Physical activity in non-ambulatory toddlers with cerebral palsy.


The Children's Hospital of Philadelphia, Department of Physical Therapy, 3401 Civic Center Boulevard, Philadelphia, PA 19104, United States. Electronic address: [Email]


BACKGROUND : Children with cerebral palsy are less likely to be physically active than their peers, however there is limited evidence regarding self-initiated physical activity in toddlers who are not able, or who may never be able, to walk.
OBJECTIVE : The aim of this study was to measure self-initiated physical activity and its relationship to gross motor function and participation in non-ambulatory toddlers with cerebral palsy.
METHODS : Participants were between the ages of 1-3 years. Physical activity during independent floor-play at home was recorded using a wearable tri-axial accelerometer worn on the child's thigh. The Gross Motor Function Measure-66 and the Child Engagement in Daily Life, a parent-reported questionnaire of participation, were administered.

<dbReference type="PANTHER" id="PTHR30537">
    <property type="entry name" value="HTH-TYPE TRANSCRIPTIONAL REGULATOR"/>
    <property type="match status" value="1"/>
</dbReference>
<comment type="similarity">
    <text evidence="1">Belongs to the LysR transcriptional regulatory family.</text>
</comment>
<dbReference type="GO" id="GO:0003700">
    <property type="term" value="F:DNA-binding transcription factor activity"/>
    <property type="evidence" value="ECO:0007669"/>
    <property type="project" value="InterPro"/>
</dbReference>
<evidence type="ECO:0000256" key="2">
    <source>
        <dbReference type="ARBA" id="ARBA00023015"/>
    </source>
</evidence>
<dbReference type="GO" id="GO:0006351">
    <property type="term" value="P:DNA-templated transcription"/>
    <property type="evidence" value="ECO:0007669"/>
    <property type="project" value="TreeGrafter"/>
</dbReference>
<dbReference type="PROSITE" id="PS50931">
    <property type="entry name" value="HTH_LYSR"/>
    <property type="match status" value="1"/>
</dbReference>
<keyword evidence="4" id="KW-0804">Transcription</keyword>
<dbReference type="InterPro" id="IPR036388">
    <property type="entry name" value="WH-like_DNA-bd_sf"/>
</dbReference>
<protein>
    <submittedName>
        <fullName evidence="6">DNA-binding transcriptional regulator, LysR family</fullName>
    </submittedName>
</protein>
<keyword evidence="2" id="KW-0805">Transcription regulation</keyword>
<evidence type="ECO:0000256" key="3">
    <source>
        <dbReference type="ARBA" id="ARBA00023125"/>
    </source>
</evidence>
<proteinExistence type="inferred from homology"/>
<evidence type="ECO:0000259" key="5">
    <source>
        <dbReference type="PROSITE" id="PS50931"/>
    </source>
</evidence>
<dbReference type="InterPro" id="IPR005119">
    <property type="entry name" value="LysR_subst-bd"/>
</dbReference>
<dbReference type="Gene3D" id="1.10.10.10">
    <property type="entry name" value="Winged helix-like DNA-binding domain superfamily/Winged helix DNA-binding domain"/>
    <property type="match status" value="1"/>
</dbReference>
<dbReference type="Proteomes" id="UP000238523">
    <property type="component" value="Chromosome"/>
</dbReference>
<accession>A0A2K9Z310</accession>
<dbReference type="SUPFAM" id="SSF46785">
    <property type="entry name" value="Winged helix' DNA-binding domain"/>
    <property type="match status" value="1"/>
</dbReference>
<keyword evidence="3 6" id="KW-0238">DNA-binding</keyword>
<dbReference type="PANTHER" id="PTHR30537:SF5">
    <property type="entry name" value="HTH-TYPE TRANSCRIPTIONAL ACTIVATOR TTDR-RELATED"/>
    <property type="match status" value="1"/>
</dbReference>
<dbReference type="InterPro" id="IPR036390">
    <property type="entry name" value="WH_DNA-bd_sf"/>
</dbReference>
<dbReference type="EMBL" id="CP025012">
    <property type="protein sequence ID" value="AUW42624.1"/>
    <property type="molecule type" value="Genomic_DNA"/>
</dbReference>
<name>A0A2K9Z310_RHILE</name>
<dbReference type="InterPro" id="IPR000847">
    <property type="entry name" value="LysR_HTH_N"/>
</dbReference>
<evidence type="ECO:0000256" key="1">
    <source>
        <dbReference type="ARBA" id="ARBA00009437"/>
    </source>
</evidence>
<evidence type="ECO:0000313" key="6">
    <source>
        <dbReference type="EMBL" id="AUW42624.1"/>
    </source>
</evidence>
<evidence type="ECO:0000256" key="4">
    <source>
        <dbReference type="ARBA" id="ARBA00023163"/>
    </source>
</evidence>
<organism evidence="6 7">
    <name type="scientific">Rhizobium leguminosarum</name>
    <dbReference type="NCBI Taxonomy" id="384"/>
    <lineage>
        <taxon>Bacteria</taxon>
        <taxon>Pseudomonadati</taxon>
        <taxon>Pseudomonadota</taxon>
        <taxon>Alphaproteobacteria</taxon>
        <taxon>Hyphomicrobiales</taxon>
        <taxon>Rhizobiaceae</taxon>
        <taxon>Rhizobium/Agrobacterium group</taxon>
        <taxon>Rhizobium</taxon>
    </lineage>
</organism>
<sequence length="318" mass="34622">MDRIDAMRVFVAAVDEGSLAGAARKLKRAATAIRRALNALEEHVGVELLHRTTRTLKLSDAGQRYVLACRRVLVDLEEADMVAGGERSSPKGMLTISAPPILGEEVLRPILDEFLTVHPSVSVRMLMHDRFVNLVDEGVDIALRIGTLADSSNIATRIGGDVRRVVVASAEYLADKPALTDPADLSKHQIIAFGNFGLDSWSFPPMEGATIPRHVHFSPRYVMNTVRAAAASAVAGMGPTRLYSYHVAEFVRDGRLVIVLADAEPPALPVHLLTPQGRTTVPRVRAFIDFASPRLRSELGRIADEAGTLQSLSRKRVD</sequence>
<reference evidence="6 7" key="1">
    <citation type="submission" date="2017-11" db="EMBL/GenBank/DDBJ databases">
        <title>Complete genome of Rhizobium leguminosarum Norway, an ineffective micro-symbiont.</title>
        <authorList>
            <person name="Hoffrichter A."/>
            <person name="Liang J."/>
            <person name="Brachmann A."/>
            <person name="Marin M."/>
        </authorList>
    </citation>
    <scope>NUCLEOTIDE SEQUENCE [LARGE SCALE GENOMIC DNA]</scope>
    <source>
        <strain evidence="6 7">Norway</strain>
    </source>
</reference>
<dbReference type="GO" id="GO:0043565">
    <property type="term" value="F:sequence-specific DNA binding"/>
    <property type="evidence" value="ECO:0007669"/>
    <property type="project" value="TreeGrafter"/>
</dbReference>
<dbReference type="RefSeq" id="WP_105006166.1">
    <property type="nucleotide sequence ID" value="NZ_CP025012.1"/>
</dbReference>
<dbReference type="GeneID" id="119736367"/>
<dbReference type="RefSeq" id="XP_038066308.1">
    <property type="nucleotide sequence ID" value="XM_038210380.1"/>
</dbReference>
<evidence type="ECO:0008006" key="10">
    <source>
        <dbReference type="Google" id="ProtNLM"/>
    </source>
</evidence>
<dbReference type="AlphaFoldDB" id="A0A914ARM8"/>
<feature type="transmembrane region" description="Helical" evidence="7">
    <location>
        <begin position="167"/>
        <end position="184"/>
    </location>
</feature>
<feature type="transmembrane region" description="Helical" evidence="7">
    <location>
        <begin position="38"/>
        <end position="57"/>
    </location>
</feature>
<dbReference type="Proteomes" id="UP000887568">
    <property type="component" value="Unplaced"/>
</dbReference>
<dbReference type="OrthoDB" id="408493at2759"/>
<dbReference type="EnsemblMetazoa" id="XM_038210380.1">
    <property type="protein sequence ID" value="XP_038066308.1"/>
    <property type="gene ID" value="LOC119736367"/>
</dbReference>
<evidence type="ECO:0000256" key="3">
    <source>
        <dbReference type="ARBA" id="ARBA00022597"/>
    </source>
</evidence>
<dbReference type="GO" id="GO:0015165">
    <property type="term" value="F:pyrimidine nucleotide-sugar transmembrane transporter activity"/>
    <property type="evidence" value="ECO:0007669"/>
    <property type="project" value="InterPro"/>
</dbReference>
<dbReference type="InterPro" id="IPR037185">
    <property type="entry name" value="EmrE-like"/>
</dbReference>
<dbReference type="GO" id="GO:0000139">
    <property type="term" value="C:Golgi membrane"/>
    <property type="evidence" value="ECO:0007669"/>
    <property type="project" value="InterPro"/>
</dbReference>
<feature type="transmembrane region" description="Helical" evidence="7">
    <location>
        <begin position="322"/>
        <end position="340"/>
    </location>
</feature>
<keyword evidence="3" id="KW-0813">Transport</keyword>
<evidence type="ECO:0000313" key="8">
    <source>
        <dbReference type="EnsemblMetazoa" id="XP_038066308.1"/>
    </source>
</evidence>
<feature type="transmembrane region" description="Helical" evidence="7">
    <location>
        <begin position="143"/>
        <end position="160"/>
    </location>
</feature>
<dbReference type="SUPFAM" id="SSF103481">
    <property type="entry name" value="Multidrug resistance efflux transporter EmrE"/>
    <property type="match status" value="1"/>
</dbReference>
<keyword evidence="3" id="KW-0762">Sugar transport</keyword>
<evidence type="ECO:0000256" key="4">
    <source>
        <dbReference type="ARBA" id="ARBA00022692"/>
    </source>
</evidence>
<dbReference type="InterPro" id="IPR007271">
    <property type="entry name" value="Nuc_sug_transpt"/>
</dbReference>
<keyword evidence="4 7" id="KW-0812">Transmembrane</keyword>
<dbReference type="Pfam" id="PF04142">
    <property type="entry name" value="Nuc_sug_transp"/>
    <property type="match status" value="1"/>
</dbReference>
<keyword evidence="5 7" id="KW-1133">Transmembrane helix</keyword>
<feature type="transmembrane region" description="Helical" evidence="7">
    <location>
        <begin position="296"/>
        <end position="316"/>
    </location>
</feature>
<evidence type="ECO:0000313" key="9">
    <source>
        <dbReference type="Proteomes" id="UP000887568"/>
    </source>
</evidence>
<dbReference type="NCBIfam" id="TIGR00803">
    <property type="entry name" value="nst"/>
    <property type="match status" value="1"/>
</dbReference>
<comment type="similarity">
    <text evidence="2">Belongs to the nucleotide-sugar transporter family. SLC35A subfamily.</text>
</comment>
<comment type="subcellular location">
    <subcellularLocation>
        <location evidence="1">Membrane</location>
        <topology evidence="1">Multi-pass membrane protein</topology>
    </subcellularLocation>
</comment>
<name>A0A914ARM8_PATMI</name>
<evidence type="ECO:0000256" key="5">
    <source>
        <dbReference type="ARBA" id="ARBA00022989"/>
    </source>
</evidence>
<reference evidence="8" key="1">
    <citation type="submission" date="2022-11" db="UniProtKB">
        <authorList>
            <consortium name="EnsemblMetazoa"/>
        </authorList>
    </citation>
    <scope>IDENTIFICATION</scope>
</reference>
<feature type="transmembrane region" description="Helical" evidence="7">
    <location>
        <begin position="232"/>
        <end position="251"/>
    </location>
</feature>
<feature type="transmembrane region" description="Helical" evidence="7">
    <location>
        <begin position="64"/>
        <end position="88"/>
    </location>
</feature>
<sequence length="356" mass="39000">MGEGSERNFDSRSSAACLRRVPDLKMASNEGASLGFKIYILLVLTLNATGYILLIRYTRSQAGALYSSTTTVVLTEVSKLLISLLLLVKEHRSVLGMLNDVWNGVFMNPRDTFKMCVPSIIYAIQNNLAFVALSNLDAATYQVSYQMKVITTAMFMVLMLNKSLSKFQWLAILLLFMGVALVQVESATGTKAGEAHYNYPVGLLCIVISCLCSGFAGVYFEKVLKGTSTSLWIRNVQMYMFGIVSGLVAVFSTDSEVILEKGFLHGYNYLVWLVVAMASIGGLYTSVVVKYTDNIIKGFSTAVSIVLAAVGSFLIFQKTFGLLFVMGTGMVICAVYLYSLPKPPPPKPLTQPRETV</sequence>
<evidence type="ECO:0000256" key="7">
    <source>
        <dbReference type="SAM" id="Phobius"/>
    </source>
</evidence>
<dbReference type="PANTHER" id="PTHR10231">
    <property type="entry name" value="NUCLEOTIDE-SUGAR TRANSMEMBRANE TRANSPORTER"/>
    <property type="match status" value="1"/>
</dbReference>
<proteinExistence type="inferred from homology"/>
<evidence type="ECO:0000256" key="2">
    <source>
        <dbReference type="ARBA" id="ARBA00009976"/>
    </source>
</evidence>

RESULTS : Data were analyzed from the twenty participants who recorded at least 90 min of floor-play (mean: 229 min), resulting in 4598 total floor-play minutes. The relationship between physical activity and gross motor function was not statistically significant (r = 0.20; p = 0.39), nor were the relationships between physical activity and participation (r = 0.05-0.09; p = 0.71-0.84).
CONCLUSIONS : The results suggest physical activity during floor-play is not related to gross motor function or participation in non-ambulatory toddlers with cerebral palsy. Clinicians and researchers should independently measure physical activity, gross motor function, and participation.


Cerebral palsy,Gross motor function,Participation,Pediatrics,Physical activity,Rehabilitation,